Massachusetts honeymooners who survived a plane crash, piranha-infested waters, and starvation lived to tell the tale to NPR

Holly and her husband Gerry "Fitz" FitzGerald at Robin Hoods Bay, end of the 192-mile hike across England.
Holly and her husband Gerry "Fitz" FitzGerald at Robin Hoods Bay, end of the 192-mile hike across England.Courtesy Holly Fitzgerald

After meeting in Boston in 1969, Holly and Gerald “Fitz” FitzGerald, endured the honeymoon from hell. After their plane crashed in a Peruvian jungle, they ended up in a penal colony, with what they were told were the most dangerous criminals in Peru. Having missed the last boat out, they built their own raft, called the “Pink Palace,” and set off down the Madre de Dios River. But soon a lightning storm ravaged the raft, setting them adrift in waters loaded with armored alligators and piranhas, among other threats. They faced pelting rain. They were shot at. They shared the last can of tuna, then watched each other waste away.

Holly FitzGerald, who lives in Dartmouth, turned their incredible survival tale into a page-turning memoir in 2017. "Ruthless River: Love and Survival by Raft on the Amazon’s Relentless Madre de Dios” has since been optioned for film by Oscar-nominated screenwriter/producer Matt Charman. And come Valentine’s weekend, their odyssey will air nationally on NPR’s “Snap Judgment” and stream as a podcast. It may even hit theaters.


With Joel and Ethan Coen, Charman co-wrote the 2015 film “Bridge of Spies,” directed by Steven Spielberg. After reading “Ruthless River,” “Snap Judgment” producer Nikka Singh was also interested in the story. The episode “Pink Palace,” will air on some 400 NPR stations — including Boston’s WGBH — on Feb. 15 at 2 p.m. as the show’s Valentine’s weekend episode, Singh said. It will also be available as a “Snap Judgment” podcast.

FitzGerald has talked to the Globe about other travel adventures — including enduring a bread riot in India, hospitalization in Greece, and a rhino chase in Kenya.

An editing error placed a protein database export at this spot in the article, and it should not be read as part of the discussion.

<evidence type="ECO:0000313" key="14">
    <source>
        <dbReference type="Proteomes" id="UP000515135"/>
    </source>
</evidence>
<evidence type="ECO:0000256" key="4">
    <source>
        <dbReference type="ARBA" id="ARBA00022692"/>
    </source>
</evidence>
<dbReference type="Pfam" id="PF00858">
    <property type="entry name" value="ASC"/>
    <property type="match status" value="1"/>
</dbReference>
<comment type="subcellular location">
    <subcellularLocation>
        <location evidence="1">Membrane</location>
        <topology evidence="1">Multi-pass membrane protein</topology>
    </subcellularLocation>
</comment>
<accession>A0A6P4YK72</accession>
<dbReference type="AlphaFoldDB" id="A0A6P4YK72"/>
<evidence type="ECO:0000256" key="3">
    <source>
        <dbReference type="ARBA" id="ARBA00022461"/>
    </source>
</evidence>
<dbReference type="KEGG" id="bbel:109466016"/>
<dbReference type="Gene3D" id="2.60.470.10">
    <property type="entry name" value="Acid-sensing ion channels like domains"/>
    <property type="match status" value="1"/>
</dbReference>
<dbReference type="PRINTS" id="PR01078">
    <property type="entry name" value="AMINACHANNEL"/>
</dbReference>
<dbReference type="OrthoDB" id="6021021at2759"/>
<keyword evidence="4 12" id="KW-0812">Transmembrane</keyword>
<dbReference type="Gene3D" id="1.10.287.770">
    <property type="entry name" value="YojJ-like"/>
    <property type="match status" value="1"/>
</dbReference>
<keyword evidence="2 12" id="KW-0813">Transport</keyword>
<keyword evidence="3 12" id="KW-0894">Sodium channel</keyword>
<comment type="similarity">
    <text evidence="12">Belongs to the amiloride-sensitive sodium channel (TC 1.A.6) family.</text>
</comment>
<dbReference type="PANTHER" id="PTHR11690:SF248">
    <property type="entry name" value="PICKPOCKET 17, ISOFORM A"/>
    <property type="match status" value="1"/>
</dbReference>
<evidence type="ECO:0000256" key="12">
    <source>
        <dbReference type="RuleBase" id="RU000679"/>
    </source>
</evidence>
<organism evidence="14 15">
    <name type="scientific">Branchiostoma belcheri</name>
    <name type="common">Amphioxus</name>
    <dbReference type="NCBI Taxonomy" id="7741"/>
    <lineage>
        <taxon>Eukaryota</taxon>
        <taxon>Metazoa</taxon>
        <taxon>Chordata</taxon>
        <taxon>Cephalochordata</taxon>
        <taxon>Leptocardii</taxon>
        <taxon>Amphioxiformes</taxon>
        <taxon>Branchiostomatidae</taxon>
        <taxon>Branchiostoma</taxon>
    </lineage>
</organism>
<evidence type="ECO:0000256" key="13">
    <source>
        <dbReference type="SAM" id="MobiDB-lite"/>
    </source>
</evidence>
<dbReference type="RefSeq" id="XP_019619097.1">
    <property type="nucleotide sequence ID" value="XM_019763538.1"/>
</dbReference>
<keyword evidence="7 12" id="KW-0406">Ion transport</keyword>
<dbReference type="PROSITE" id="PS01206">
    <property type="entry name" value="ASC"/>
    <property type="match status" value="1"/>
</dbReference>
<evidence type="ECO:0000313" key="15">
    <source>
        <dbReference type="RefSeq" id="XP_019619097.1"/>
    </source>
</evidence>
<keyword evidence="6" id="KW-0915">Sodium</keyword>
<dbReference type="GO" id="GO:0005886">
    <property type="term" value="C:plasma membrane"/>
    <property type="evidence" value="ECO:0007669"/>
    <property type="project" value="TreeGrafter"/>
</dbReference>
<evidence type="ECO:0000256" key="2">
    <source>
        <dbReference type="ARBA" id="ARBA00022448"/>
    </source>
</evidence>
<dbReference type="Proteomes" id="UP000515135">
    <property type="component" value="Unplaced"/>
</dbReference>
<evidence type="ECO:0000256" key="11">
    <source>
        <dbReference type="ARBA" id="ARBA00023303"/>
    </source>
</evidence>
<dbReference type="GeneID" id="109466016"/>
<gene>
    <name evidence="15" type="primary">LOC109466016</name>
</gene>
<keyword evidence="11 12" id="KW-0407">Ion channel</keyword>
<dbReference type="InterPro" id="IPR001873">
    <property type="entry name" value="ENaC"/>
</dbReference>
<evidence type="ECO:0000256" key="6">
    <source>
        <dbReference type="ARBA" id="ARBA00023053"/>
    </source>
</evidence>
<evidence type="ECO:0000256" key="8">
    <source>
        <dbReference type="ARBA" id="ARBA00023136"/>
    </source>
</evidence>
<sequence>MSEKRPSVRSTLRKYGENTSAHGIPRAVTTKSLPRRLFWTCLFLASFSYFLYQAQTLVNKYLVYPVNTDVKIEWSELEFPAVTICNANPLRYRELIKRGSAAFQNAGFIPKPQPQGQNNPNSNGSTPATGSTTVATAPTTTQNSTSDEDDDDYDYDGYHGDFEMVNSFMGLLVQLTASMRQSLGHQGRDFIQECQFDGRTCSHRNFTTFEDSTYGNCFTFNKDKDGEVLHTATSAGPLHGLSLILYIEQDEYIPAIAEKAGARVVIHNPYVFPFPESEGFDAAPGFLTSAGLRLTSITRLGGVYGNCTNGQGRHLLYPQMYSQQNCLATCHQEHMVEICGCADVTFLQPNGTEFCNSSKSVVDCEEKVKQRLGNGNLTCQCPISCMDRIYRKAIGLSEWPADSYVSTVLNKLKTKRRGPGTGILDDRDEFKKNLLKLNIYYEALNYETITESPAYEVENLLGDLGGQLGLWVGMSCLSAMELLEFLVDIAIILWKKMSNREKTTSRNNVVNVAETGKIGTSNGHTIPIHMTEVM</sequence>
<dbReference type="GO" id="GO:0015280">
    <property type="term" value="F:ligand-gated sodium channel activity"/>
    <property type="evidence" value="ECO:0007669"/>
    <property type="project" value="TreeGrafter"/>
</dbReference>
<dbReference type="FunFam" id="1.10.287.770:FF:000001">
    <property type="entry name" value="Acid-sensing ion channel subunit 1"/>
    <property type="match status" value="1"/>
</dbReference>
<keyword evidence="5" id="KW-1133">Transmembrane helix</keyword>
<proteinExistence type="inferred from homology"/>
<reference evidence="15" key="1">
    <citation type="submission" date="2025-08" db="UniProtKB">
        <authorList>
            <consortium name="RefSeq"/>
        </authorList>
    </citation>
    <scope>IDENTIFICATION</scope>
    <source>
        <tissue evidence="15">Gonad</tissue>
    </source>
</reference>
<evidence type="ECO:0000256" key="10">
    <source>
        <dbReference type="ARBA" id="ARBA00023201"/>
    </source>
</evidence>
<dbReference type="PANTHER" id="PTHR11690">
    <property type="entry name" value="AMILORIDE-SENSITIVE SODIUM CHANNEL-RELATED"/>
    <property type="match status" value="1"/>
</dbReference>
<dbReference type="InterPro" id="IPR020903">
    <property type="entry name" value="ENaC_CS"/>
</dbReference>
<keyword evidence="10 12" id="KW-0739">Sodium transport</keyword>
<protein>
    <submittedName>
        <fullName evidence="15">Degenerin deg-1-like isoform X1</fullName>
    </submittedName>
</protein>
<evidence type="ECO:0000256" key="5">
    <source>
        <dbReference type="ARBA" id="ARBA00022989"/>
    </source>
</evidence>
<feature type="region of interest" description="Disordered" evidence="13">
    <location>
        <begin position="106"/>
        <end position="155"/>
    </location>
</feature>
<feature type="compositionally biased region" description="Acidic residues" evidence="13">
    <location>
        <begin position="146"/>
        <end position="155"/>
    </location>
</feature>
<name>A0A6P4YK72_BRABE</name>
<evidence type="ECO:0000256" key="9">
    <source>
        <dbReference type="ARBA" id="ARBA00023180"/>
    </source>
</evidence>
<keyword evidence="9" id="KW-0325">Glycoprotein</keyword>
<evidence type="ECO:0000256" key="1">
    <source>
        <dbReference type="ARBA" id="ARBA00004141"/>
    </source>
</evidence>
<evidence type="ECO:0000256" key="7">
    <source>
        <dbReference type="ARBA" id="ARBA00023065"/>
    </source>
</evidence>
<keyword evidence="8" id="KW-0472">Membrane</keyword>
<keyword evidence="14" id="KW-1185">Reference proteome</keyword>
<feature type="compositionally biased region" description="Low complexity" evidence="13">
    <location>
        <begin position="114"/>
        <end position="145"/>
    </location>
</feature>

We caught up with her recently to talk love and survival.

Q. So this is a timely Valentine’s story, as it was your honeymoon — do you do anything special now to celebrate Valentine’s? I know you’ve said you celebrate the day you were rescued.


A. For the past few Valentine’s, we’ve been going to Boston or Providence, or sometimes just go out for dinner. But March 16 is our special day. We have fish, oranges, and rice. We call it Raft Day. That’s the day we were rescued, and that was the first meal we had.

Q. And who gave you that meal?

A. The woman at the barraca where we were saved — that’s like a ranch or plantation on the river. She gave us some gruel, too.

Q. So, backtracking, you two met in Boston.

A. In 1969. We were both going to school at Suffolk; Fitz had just come back from Vietnam. We were married in 1970. We did our delayed honeymoon in 1972. The plan was to go around the world for a year. We thought we’d live it up [laughs]. We had a whole itinerary. But we were all of five months in South America when the plane crashed. So we built the raft, and set out on the river on Feb. 15.

Q. So the “Snap Judgment” episode will air on the anniversary of you setting off on the raft.

A. Oh wow, I hadn’t even thought of that.

Q. So you set off. When did the lightning storm hit?

A. Feb.18. A trunk of a tree rammed through the plastic tent on the raft but the logs were OK to float on. We lost supplies overboard. We hardly had anything left to eat. Just one can of tuna, a little bit of sugar, powdered pea soup, a can of Carnation instant milk, and a jar of instant coffee.


Q. And the waters were infested.

A. The water had caiman (related to alligators), piranhas, a tiny little fish called candiru — they’re minuscule, but we were told those can go right up your orifices, and eat you from the inside.

Q. And you were shot at.

A. Yes, at the border. We couldn’t stop the raft. It was night time. Fitz called out “Help!” in the dark and they started shooting at us. I guess they thought we were bandits, or had drugs. I don’t know what they thought. But they didn’t wait to find out.

Q. What was the scariest part?

A. The scariest part was when we thought no one was going to come and we were starving. We were pretty sure we were going to die. We were getting thinner and thinner, and didn’t know if we’d make it.

Q. Who found you?

A. Two Indians who were hunting. They had been following a monkey, and came into the flooding jungle by the river. They lost sight of the monkey, but saw us.

Q. And the film rights have been optioned by Matt Charman.

A. Fitz and I had a great dinner with him in London in September. He said he’s writing [the screenplay], but these movies, they take a long time. He was enthusiastic. He said he’s looking for a director, that’s the next step. It was fun.


Lauren Daley can be reached at ldaley33@gmail.com. Follow her on Twiiter @laurendaley1.